Some investors have compared the bitcoin hype with the dotcom bubble. Others, like Dimon, have said that it is even "worse" than the Dutch tulip mania of 1600, considered one of the most famous bubbles.

As Buffett repeated in 2014, "the idea that [bitcoin] has great intrinsic value is just a joke in my opinion." Bitcoin is not backed by the profits of a company, nor by the strength of a government and the rule of law. There are no interests or dividends either.

Why would someone want or need to use bitcoin?

Bitcoin serves as a new type of currency for the digital age. It works across international borders and does not need to be backed by banks or governments.

Or at least that was the promise when it was created in 2009. The increase and volatility of bitcoin this year may be excellent for those who invested early, but undermine the viability of Bitcoin as currency.

At this time, I can use my holdings of bitcoins to pay for purchases at Overstock ( OSTBP ) or book a hotel at Expedia ( EXPE ) . But if I use Bitcoin to buy socks worth $ 25 on Overstock today, and the price of bitcoin quadruples next week, I'll feel like those socks really cost me $ 100. On the other hand, if Bitcoin is blocked, at least I'll always have socks.

Instead of a currency, Bitcoin is treated more like an asset, hoping to make big profits in the future.

  purchase of bitcoin

So, is there anything truly valuable about bitcoin?

Yes, the technology behind it.

Bitcoin is based on blockchain, a public ledger that contains all the transaction data of anyone who uses bitcoin. Transactions are added to "blocks" or the code links that make up the chain, and each transaction must be registered in a block.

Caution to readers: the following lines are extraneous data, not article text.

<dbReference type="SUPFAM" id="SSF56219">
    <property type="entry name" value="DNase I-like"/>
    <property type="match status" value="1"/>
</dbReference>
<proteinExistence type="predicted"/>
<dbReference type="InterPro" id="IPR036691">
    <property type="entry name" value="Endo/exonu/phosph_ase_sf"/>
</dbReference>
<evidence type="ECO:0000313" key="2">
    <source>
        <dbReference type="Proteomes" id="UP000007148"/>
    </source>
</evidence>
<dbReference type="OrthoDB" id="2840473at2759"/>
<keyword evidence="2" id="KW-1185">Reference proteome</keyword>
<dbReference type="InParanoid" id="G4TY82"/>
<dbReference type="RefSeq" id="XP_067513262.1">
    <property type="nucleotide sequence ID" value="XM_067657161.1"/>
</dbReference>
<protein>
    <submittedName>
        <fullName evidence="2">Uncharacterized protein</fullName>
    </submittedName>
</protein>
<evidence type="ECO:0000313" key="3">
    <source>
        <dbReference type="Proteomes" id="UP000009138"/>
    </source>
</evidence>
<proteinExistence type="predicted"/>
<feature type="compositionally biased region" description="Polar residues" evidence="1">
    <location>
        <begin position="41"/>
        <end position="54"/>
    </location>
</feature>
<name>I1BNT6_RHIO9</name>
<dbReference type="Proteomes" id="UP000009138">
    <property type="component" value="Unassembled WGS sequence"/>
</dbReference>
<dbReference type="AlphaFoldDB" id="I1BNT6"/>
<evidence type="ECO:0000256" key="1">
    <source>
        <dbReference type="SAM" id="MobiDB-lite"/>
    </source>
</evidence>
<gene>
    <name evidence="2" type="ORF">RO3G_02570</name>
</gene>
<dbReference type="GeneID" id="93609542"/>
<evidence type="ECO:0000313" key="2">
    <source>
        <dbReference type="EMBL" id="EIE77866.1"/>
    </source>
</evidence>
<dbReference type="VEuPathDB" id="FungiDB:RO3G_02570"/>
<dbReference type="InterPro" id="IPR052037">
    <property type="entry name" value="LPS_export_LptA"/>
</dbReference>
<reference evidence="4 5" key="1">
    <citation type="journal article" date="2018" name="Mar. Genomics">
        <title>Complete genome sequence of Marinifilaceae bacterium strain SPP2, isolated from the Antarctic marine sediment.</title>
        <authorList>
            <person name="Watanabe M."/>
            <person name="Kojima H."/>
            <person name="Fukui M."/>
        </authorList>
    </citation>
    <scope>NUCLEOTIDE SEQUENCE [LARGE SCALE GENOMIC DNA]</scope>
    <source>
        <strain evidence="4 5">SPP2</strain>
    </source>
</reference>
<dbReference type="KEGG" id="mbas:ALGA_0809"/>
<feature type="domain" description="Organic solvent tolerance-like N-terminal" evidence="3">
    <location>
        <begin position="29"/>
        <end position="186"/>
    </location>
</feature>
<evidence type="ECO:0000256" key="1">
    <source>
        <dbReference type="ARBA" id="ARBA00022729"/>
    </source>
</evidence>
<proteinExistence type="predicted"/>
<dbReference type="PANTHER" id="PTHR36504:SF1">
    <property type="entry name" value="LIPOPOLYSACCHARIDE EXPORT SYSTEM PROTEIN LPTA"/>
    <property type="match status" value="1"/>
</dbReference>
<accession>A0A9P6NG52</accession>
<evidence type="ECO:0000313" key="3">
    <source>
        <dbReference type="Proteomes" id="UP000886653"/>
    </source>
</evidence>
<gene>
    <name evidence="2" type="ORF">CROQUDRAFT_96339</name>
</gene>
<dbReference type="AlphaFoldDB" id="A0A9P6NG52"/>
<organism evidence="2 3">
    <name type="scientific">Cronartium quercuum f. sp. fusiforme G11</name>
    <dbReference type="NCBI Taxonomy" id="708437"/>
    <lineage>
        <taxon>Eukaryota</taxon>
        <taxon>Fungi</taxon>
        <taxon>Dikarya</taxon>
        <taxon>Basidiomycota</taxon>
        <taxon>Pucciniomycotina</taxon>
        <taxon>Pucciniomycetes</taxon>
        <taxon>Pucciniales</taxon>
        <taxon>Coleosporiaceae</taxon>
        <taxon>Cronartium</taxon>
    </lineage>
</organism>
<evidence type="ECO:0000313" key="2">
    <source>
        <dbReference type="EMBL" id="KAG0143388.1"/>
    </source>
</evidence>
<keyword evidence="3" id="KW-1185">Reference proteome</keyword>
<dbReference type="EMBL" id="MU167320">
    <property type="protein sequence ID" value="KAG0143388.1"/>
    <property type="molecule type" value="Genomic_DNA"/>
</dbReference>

Even Bitcoin critics such as Dimon have said they support the use of blockchain technology to track payments.

Is there a legal and legitimate way to invest in bitcoin?

Bitcoin exchanges have a broken history. Mt.Gox, once the largest exchange, closed in 2014 after losing hundreds of millions of dollars in bitcoins after a trick.

Today, Coinbase offers the leading market, a startup that has raised more than $ 200 million from several top-tier venture capital firms. Square ( SQ ) the payment service, also implements a bitcoin product.

There are also bitcoin ATMs in scattered wineries and convenience stores throughout the country, through companies such as Coinsource. ATMs allow you to exchange bitcoin for cash, or vice versa by scanning a QR code from the digital wallet application on your phone.

With Coinbase, you must first grant the application permission to connect to your bank account. As with other stock trading applications, you pay a small fee for each transaction, purchase and sale. But the transaction can take much longer.

My original purchase of $ 100 in bitcoins will not be officially completed in Coinbase until Friday, more than a week after the transaction. The price I bought remains the same, but I will not be able to sell it before Friday.

If the price plummets before then, I have no luck. No socks for me

– CNN's Selena Larson contributed to this report.

CNNMoney (New York) First published on December 7, 2017: 3:02 PM ET